|The role of grammar in communicative language teaching
Dr. Diane Musumeci
University of Illinois Urbana-Champaign
Dr. Diane Musumeci is Associate Professor of Italian and Second Language Acquistion and Teacher Education in the Department of Spanish, Italian, and Portuguese at the University of Illinois Urbana-Champaign. She also serves as Director of the Italian Language Program and the Spanish Project, a first year curriculum that redistributes instructional resources through technology. Dr. Musumeci has published widely in the areas of content-based instruction and the history of language teaching, including the book, "Breaking Tradition: An Exploration of the Historical Relationship between the Theory and Practice in Second Language Teaching." She also authored "Il Carciofo" a reading strategies and activities book for Italian language instruction.
"A successful way to develop second language competence in a classroom setting is to combine language teaching with interesting subject matter through content-based instruction, an instructional approach in which
But before the discussion begins about the role of grammar in content-based instruction in particular or in communicative language teaching in general, I'd like to take a moment to define 'grammar.'
As Bob just indicated, 'grammar'--as understood by most language learners and teachers--refers to the surface structure of the language, and, so, we talk about nouns, verbs, adjectives, agreement... Moreover, it is almost always prescriptive in nature; that is, grammar instruction presents norms: how native speakers should speak or write and not what speakers typically say or write.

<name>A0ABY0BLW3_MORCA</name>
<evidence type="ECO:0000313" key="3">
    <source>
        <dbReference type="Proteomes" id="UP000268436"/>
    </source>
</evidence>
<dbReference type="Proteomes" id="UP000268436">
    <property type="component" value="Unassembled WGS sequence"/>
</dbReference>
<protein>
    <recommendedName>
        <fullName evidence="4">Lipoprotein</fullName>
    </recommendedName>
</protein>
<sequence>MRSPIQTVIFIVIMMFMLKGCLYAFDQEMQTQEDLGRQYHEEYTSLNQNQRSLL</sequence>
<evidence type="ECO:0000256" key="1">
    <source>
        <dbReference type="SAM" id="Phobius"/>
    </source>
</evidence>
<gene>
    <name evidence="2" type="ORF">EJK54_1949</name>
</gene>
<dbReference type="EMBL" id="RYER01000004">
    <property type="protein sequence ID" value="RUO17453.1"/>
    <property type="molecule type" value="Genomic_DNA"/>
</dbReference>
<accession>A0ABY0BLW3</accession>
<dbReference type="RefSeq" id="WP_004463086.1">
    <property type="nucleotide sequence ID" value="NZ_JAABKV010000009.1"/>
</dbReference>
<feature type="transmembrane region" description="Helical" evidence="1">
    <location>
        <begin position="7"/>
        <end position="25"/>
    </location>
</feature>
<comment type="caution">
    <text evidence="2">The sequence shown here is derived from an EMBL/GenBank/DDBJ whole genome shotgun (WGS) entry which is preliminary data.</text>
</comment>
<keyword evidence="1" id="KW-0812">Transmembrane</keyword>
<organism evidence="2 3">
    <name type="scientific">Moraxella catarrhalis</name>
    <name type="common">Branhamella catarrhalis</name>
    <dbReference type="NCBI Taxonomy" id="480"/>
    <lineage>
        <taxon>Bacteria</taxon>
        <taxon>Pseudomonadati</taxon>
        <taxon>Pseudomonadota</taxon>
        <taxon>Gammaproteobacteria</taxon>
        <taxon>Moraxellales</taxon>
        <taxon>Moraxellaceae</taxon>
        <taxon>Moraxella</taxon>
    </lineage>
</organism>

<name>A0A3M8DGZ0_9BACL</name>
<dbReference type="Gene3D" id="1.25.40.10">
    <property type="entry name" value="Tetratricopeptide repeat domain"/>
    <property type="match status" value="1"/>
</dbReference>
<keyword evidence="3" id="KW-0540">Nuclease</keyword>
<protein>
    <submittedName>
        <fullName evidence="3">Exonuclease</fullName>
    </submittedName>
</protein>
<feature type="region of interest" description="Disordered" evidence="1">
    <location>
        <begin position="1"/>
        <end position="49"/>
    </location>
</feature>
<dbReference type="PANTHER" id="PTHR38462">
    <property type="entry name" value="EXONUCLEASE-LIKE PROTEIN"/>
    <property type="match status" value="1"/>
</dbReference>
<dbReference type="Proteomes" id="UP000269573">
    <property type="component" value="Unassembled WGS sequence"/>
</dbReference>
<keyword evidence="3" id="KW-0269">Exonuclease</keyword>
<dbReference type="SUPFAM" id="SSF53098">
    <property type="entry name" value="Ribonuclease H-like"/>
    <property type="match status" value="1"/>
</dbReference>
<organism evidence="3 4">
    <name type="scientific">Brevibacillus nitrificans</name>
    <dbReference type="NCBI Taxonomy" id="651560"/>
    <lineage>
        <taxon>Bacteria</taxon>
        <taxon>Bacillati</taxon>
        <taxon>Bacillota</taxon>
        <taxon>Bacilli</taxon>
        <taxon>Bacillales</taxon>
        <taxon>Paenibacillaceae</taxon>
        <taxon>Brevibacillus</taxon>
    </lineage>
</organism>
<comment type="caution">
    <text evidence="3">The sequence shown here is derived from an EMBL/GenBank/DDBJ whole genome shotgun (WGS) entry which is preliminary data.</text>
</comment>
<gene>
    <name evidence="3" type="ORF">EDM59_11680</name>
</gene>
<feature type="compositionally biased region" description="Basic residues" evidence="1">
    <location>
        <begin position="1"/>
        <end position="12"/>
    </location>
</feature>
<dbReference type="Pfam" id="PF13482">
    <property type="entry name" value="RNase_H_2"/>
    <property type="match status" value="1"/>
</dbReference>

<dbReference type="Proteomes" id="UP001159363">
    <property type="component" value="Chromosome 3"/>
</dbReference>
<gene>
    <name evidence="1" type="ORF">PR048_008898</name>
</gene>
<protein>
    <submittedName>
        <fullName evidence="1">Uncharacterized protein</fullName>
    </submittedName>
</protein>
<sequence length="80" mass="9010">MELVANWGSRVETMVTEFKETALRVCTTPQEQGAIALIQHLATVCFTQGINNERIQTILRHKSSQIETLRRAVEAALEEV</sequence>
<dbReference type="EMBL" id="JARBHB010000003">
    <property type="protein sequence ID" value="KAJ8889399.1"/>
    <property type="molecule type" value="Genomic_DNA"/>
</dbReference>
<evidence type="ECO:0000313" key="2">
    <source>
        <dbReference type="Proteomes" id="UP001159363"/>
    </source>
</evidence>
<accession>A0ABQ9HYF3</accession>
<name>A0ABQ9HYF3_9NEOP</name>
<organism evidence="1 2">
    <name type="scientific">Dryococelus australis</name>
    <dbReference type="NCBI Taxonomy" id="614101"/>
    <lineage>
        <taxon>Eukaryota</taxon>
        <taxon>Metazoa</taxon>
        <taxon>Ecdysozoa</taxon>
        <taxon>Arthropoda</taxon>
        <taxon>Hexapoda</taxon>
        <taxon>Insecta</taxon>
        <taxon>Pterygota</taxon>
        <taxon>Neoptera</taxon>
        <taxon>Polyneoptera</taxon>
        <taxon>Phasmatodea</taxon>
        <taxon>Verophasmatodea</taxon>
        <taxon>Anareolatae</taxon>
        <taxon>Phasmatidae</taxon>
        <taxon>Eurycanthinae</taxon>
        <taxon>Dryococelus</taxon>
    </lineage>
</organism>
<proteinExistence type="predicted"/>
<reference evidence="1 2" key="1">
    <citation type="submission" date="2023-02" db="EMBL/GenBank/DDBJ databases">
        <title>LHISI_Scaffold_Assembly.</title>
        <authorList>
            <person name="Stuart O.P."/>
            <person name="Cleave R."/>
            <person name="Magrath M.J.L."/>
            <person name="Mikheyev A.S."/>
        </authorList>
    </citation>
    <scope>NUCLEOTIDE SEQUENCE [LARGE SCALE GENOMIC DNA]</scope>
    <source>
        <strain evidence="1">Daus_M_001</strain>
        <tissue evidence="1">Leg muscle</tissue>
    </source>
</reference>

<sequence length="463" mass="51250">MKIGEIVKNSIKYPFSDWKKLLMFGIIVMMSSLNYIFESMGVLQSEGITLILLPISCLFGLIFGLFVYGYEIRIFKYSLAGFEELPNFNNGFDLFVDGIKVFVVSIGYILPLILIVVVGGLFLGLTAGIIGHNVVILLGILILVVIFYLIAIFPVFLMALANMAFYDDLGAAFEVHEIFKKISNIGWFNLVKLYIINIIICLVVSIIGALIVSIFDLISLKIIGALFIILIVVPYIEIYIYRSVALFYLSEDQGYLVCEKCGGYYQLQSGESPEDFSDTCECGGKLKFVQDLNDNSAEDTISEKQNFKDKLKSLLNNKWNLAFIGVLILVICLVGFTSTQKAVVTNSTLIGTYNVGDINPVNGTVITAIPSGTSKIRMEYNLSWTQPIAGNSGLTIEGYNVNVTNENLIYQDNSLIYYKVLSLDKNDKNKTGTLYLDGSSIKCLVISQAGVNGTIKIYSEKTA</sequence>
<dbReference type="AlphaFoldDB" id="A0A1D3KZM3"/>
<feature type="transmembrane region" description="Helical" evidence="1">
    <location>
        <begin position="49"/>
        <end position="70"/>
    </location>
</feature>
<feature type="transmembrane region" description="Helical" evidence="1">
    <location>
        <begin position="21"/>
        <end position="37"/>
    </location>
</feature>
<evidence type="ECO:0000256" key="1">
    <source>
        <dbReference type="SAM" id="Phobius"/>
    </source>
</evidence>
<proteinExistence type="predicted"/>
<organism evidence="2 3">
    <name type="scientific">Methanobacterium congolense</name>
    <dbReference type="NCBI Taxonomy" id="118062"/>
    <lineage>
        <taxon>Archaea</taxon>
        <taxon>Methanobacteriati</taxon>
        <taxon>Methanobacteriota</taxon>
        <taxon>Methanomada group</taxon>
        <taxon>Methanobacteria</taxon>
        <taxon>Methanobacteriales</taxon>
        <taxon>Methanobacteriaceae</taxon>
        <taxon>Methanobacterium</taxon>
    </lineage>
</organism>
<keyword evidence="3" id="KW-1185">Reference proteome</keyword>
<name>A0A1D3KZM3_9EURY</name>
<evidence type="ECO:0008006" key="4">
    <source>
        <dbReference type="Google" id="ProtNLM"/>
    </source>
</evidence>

But language, of course, encompasses much more: It includes not only what speakers say, but also how they say it to whom in which instance and for what purpose, as well as what that message means to other speakers and how the meaning is negotiated among them. Because communicative language teaching seeks to promote this latter, broader view of language, we must be careful not to limit ourselves to too narrow a view of grammar.
Research and the historical evidence contend that people acquire language when they are engaged in the interpretation, expression, and negotiation of meaning in the second language. We also know that explicit knowledge of prescriptive rules seems to play a very minor role in language acquisition, especially in the early stages.
The question, then, is how to engage learners in these three fundamental activities: the interpretation, expression, and negotiation of meaning so that language acquisition can happen. In one way or another, all the panelists will talk about this primary focus on meaning and ways to encourage learners to make connections between meaning and form. A content-based approach addresses this form-meaning relationship by focusing on the content of the messages; that is, what learners and teachers talk, read, and write about in the second language classroom."